Normally after a tough back-to-back, the Suns would have a day off the day after, especially when the next game is two days away.
However, on their flight back from San Antonio last night, the Suns were welcoming practice Tuesday, as well as their three new teammates awaiting them in Phoenix.
Vince Carter, Marcin Gortat and Mickael Pietrus all were donning their new practice jerseys – and new numbers – at practice today, as they ran through the Suns’ offensive sets and out-of-bounds plays. Practice was only about an hour, with the players coming in just to help their newest brethren adjust quicker to their surroundings.
Here’s what we saw from the newest Suns today:
Vince Carter, who is meeting with team physician Thomas Carter today about his knee, was completely engaged and enthusiastic as he ran through the sets and plays today. Carter was asking Suns Head Coach Alvin Gentry questions about various nuances that exist within the plays.
As for Carter’s knee, the 6-6 shooting guard said that he injured it on November 22, when he landed awkwardly. After playing though the pain the last couple of weeks, he said asked the Magic to perform an MRI the same day that he was traded.
The Suns should have a prognosis on the former dunk champ today.
“I’m going to talk to the doc and see what’s going on,” he said. “There’s been some swelling lately and I’ve been trying to play through the injury the past two weeks.”
While Carter feels confident about the knee, he does feel like a fish out of water in one respect: his new uniform number. Due to the fact that Robin Lopez already wears No. 15, Carter was forced to look in another direction.
Although he’s playing for his fourth NBA team now, he’s always worn No. 15 up until this point. His other choices of No. 8 (Channing Frye), No. 9 (Dan Majerle), No. 5 (Dick Van Arsdale) and No. 6 (Walter Davis) were already either taken or retired.
His fellow swingman, Pietrus, also had a similar issue with his uniform choice.
“I tried to take No. 34 but I forgot about Charles Barkley,” he said. “They told me he retired and I said, ‘How come?’”
As for Pietrus’ banged-up-knee, he said he’s fine to make his Suns debut Thursday. Accustomed to the Western Conference from his days in run-and-gun Golden State, he believes his transition to the Suns and their up-tempo offense will be easier than Carter’s and Gortat’s.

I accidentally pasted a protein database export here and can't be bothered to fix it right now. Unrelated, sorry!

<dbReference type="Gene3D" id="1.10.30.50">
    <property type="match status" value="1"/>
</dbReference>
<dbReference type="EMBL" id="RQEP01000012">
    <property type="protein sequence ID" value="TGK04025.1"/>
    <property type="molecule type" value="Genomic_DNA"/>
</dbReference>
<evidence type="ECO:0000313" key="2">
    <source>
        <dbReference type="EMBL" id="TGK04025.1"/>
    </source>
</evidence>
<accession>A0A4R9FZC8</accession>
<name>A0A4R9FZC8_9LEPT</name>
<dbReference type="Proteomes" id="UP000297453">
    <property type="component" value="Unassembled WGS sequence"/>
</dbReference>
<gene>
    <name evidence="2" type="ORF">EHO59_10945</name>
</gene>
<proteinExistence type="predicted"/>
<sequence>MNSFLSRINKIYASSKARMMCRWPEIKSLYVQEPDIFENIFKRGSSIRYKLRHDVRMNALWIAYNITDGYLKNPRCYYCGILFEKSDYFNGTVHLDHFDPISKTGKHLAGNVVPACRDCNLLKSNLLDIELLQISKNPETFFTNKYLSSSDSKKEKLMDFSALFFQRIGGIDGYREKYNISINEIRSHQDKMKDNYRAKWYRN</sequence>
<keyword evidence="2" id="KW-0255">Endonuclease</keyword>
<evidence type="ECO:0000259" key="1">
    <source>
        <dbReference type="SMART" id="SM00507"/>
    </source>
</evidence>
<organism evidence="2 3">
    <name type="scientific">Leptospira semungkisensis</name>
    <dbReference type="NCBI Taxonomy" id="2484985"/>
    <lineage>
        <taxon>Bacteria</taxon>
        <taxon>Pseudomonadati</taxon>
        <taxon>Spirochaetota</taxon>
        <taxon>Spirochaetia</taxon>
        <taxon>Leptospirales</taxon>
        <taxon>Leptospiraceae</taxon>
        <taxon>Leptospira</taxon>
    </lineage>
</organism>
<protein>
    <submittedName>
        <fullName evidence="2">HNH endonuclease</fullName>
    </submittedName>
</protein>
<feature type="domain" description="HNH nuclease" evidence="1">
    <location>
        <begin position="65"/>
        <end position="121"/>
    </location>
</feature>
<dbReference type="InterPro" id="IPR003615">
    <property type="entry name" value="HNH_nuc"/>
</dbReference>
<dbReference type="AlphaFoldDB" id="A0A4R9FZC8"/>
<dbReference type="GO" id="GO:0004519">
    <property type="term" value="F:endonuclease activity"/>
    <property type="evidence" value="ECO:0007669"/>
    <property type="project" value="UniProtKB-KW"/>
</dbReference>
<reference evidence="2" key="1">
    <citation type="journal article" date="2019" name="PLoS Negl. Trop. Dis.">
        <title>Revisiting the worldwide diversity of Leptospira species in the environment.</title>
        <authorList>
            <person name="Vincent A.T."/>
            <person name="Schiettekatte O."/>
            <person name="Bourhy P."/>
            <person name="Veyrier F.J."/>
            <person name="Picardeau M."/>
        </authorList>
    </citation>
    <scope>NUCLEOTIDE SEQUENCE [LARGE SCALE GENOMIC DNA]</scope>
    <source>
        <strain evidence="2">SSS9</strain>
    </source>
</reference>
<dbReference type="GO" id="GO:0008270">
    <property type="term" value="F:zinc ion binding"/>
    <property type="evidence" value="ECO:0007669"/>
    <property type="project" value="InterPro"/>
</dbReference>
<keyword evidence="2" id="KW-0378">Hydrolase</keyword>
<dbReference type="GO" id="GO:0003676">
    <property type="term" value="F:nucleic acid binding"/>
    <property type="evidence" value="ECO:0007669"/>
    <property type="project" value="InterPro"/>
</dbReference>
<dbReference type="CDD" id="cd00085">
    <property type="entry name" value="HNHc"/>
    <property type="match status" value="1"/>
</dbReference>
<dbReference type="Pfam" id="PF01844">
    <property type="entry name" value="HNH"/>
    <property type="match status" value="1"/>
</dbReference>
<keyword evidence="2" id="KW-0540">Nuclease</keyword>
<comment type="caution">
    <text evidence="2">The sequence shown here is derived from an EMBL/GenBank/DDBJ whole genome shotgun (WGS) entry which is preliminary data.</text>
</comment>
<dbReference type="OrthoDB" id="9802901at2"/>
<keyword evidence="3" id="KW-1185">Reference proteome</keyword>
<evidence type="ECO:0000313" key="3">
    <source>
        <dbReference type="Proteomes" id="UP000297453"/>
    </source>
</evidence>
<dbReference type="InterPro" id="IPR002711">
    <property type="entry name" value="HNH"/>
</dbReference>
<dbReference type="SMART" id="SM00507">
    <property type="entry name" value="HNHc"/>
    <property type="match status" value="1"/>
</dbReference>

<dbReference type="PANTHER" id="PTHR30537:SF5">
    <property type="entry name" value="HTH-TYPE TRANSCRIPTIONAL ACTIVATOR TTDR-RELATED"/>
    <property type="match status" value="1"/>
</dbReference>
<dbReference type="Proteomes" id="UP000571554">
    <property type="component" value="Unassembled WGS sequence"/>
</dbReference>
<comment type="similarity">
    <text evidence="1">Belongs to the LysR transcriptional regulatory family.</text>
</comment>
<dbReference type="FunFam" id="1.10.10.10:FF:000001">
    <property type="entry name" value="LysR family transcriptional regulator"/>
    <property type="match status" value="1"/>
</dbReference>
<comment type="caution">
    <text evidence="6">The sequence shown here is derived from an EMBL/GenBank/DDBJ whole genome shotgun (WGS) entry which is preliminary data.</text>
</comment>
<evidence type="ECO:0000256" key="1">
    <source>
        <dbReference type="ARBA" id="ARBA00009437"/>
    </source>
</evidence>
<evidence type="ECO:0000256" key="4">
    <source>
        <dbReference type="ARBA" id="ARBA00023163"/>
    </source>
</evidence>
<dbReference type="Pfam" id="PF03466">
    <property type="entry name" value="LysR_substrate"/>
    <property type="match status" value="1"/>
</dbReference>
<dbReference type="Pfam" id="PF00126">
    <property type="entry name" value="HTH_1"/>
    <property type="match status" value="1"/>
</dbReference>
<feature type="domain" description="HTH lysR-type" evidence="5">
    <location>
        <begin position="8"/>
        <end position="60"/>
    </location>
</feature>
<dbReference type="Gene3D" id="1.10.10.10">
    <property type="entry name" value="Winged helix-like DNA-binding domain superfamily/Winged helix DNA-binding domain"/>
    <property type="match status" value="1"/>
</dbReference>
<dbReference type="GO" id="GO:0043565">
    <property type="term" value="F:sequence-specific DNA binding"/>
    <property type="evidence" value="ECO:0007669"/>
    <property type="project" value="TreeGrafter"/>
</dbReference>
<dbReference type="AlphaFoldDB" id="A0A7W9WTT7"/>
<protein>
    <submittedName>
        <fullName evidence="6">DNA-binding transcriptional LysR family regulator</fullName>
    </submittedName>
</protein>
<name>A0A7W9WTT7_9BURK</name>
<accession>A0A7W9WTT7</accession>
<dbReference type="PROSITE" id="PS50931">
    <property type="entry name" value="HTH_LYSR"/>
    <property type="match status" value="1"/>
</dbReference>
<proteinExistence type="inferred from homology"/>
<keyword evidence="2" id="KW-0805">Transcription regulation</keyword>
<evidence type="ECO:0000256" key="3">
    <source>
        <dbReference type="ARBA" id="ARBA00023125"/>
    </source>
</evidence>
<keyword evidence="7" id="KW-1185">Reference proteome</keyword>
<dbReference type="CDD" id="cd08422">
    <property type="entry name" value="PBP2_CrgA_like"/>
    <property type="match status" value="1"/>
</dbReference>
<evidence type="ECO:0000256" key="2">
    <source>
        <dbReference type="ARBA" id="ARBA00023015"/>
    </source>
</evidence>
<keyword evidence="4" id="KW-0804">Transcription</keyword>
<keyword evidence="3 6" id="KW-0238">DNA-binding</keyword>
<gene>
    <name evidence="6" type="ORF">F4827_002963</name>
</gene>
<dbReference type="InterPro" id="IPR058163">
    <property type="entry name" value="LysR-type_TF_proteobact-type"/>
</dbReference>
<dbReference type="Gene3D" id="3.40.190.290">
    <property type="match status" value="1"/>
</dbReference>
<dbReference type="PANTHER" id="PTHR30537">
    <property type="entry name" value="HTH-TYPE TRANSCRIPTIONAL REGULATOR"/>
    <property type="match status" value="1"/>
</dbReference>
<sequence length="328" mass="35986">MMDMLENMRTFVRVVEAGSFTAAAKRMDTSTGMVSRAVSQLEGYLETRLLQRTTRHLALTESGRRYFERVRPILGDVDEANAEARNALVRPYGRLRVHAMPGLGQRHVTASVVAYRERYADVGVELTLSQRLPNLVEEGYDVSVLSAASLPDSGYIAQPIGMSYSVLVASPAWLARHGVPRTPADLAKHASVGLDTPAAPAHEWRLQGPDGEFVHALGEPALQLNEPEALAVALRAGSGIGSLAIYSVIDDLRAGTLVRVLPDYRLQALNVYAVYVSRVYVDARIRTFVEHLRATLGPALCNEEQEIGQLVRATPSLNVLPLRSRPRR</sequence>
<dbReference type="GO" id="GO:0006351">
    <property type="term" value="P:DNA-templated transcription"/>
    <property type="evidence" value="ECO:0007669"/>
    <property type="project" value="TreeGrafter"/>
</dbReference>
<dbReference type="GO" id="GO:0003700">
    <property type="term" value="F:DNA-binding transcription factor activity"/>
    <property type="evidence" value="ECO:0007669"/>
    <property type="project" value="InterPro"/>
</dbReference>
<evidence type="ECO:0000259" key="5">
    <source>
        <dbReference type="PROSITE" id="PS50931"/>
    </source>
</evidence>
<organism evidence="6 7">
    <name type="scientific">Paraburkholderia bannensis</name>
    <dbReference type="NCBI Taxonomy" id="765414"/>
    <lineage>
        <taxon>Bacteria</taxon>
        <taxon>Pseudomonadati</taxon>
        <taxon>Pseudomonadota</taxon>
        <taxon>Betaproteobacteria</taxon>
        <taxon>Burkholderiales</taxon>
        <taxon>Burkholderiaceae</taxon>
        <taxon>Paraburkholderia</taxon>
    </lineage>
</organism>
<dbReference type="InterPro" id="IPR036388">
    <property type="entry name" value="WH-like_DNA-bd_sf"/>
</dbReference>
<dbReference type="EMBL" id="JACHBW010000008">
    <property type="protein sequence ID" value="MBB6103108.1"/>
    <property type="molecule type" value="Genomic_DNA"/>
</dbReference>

But he does temper that optimism with some realism.
“I think I’ll make some mistakes because I’m new to the system,” Pietrus said. “You’re used to driving a Chevy and now they give you a Ferrari. You have to get used to the speed.”
Taking no time to warm up to the press with jokes and banter, the Frenchman already has thrown down the gauntlet to Steve Nash, declaring that he’s a better soccer player than the two-time MVP. While that alone is an incredibly bold (although facetious) statement, the fact that a Frenchman would say that to a guy that’s been following rival England since he was in diapers, makes it all the more astounding.
Instead of causing a full international incident, Pietrus pulled a savvy reversal.
“My favorite team used to be the French before last summer,” Pietrus joked about France’s disappointing World Cup performance. “Let’s talk about something else.”
While uncertainty may surround Pietrus’ soccer skills, the new Suns swingman is certain of one thing, Gortat’s ability to play ball.
The eight-year veteran believes that now that he’s out of Dwight Howard’s shadow, he’ll be able to show his potential.
“For years he backed up Dwight, and now he’ll get to show what he can do,” Pietrus said. “The Suns are a perfect fit for him playing with Steve Nash, Grant Hill and other vets. Hopefully he’ll be a Hall of Fame Suns (player).”
Gortat said that if he forgets a play Thursday, Gentry told him just to head up to the top of the key and run a pick-and-roll with Nash. When he heard he was traded to Phoenix, Gortat was enthused about playing with Nash, Phoenix’s style of play, coming to a city with four major professional sports teams and an opportunity to receive more playing time.
The one downside to the deal was having to give up his No. 13. It’ll be the first time in his life that he’s never worn it.
“There was even a situation with the national team where I said if I didn’t have my number, I wouldn’t play,” Gortat said smiling.
Knowing that a protest or a sit-in would get him nowhere, he elected to take No. 4 after his former teammate, coach and mentor Saša Obradović. Obradović won silver at the 1996 Olympics in Atlanta and gold in the 1998 FIBA World Championships for then-Yugoslavia.
“My point guard Saša Obradović was one of the best point guards in Europe and I wanted to honor him and appreciate him,” Gortat said.
Although the 6-11 center is a long way from Poland, he’s hoping to finally meet and spend time with fellow countryman and Phoenix Coyotes left wing, Wojtek Wolski, the lone Polish player in the NHL.
Coach Gentry is excited about having all three players in Phoenix.
“Marcin will obviously be a great help defensively, as well as on the boards,” he said. “Vince is one of the best players to ever play in the league and Pietrus can guard people so Grant (Hill) doesn’t have to guard all the tough assignments all of the time.”
Notes: Josh Childress, who according to Alvin Gentry, didn’t surprise anyone with his 15 points and five boards against the Spurs on Monday, is scheduled to have the splint on his finger removed either tomorrow or the day after…. Center Earl Barron, who was signed on November 16 after Robin Lopez sprained his knee, was released from the team today.